Visiting a Hindu temple, receiving the shakti from the majestic Gods of our religion, can altogether change the life of an individual. It alters the flow of the pranas or life currents within his body. It draws his awareness into the deeper chakras. But the change is slow. He lives with the experience for months and months after his visit to the temple. The devotee comes to know and love the Deity. The Deity extends sublime psychic assistance, but never tests or punishes a devotee. Shakti coming from the great temples of our Gods can change the patterns of karma dating back many past lives, clearing and clarifying conditions that were created hundreds of years ago and are but seeds now, waiting to manifest in the future. Through the grace of the Gods those seeds can be removed, if the manifestation in the future would not enhance the evolution of the soul.

      "As the worshipper sees the image of his Deity in stone, clay, wood, or painting, then the God grants light from the Self completely of His own accord. Thus as fire from wood, the moon casts its reflection in the water pot spontaneously."

      - Karana Agama

      If a temple or shrine is not available for worship, then it is possible to establish a communication with the Deity through visualization. Take for example, Lord Ganesha, the elephant-headed governor of nature, dharma, science and knowledge. Worship of Lord Ganesha is immediate; to think of His form is to contact Him. Close your eyes for a second, visualize His murthi or form and a direct communication has begun. This is like punching in a code on a computer terminal which gives immediate access to a central supercomputer. All information and answers to every question are now available. Wherever we are, whatever we are doing, we can use the computer terminal of our brain and code in the divine image of Lord Ganesha. We have complete access to His grand computer mind which has been programmed over eons of time and naturally encompasses the intricacies of the universe in all its ramifications and simplicities.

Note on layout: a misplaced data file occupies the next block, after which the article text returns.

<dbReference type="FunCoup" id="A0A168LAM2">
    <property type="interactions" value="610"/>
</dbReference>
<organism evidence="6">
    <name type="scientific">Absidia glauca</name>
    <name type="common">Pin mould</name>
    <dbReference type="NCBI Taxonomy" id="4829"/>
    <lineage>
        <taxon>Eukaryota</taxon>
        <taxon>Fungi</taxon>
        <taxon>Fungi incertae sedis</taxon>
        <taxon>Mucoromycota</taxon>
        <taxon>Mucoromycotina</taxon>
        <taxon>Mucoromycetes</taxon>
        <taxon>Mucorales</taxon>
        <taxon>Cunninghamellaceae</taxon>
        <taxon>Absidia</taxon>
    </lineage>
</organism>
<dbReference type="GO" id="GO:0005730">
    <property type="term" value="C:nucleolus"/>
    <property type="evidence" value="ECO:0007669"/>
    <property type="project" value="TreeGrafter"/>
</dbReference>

Toward Ultimate Communion: Yoga

      Hindus look to God and the Gods for very practical assistance - from affairs of employment, family, heart to knowledge both secular and superconscious. A Hindu devoutly believes that the Gods from their dwelling in the Third World are capable of consciously working with the forces of evolution in the universe and they could then certainly manage a few simpler problems. He devoutly believes that the Gods are given to care for man on the planet and see him through his tenure on earth and that their decisions are vast in their implications. Their overview spans time itself, and yet their detailed focus upon the complicated fabric of human affairs is just as awesome.

      It is through the sanction of the Gods that the Hindu undertakes the practice of yoga - that orthodox and strictly Hindu science of meditation that leads to union of the many with the One. Yoga is the culmination of years of religious and devotional service and can only be successful with the support of the Gods who are the sentries guarding the gates of the various strata of consciousness. This sanction, once obtained, can and does allow the kundalini force within the core of the spine to safely rise and merge with the Supreme that all Hindus know is the Absolute - timeless, causeless, and spaceless. But first much work has to be done, much work and worship.

      Finally, it must be clearly understood that God and the Gods are not a psychological product of the Hindu religious mind. They are far older than the universe and are the fountainheads of its galactic energies, shining stars and sunlit planets. They are loving overseers and custodians of the cosmos, earth and mankind. The Hindu cosmological terrain envelopes all of humanity. It is not exclusive. Hinduism has historically accepted converts from other religions and adoptives (those with no previous faith) into its knowledge and practices. The Vedic rishis spoke of guiding strangers into the full embrace of the Sanatana Dharma, "the Eternal Path" and into the universal sanctuary of the Hindu pantheon. A vedic rite called vratyastoma purified those returning to Hinduism and Swami Vivekananda declared, "Why, born aliens have been converted in the past by crowds, and the process is still going on." Each citizen of earth so interested has the option of entering the Hindu religion.

      God and the Gods of Hinduism was created and published by Himalayan Academy, 107 Kaholalele Road, Kapaa HI 96746